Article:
1. The Arcata Marsh & Wildlife Sanctuary
The Arcata Marsh is one of the easiest places to walk around and see staggering amounts of birds. Birders have spotted over 300 species of birds in the Arcata Marsh. You’ll see geese, ducks, cormorants, and a large amount of those little birds that stick their bills into the mud. The marsh is good for biking, walking, jogging, or sitting in your warm car in the parking lot by Klopp Lake and watching those birds dig around in the mud while avoiding all real contact with the outside world.
2. Behind the Eureka Target
I swear this is a good place. The Eureka Waterfront Trail has a convenient entrance right by Target that leads out onto a series of walking bridges extending out over parts of the Humboldt Bay mudflats. The section of the trail between the Eureka Slough and Samoa Bridge is ideal for spotting herons and shorebirds. The trail also has a great view of the bay. On a nice day you’ll be able to see the Arcata Marsh on the opposite shore.
3. Humboldt Bay National Wildlife Refuge
This one’s a bit of a drive from HSU. Just off the 101 and a bit south of College of the Redwoods is a network of paths, sloughs, and creeks that make up the southernmost tip of Humboldt bay. The refuge has a visitor center, boat trails, and a designated hunting area if that’s your thing. The day before writing this I saw egrets, osprey, and cormorants from the Hookton Slough Boat Launch on the south side of the refuge.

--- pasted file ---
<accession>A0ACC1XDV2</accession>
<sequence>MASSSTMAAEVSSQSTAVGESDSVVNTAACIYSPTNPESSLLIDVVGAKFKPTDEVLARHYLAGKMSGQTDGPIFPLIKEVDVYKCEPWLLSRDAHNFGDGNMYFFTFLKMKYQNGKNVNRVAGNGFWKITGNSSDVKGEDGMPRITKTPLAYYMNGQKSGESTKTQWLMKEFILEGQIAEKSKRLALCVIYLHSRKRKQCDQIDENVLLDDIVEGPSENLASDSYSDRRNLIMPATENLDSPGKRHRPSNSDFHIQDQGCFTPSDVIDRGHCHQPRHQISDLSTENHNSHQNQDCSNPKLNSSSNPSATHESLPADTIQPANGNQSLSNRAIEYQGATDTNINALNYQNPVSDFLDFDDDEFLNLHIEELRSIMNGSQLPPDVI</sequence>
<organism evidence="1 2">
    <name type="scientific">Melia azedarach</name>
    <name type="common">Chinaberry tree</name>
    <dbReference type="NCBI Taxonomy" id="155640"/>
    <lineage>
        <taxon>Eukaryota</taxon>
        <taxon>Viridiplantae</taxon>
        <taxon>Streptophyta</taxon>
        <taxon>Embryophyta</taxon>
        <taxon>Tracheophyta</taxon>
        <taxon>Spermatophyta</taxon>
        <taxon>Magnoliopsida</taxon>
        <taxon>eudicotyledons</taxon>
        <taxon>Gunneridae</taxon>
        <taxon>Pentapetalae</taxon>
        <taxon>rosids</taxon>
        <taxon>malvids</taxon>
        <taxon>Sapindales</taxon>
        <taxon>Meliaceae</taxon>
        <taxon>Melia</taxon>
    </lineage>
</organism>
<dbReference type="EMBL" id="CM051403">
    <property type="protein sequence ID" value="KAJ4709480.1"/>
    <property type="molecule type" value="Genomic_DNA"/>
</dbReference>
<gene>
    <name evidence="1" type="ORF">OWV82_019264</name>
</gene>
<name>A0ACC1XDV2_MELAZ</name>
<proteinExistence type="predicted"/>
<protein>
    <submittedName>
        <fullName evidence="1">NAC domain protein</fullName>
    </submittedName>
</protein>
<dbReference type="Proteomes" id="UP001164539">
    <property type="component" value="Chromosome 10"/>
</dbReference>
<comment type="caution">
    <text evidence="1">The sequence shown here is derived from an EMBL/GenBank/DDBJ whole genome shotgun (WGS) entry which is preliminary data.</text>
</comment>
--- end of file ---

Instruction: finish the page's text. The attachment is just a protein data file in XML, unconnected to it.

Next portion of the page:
4. Wherever your currently are
If you’re in Humboldt County and you go outside, it won’t be long before you see a bird. There’s nothing wrong with sitting outside for a bit and waiting for the birds to come to you. Aside from the crows, gulls, and vultures you probably see all the time, you might get a glimpse of a hummingbird, chickadee, junco, goldfinch, or any number of birds hanging out of passing through Humboldt. The best part about this method is you can just look out of a window and stay warm.
Author Bio: Jen is a Humboldt County local with a family more enthusiastic about local wildlife than they are about basic needs like eating and sleeping. After a childhood full of getting dragged out to cold places at unreasonable hours, Jen is sharing their hard won knowledge of how to experience nature in the least miserable way.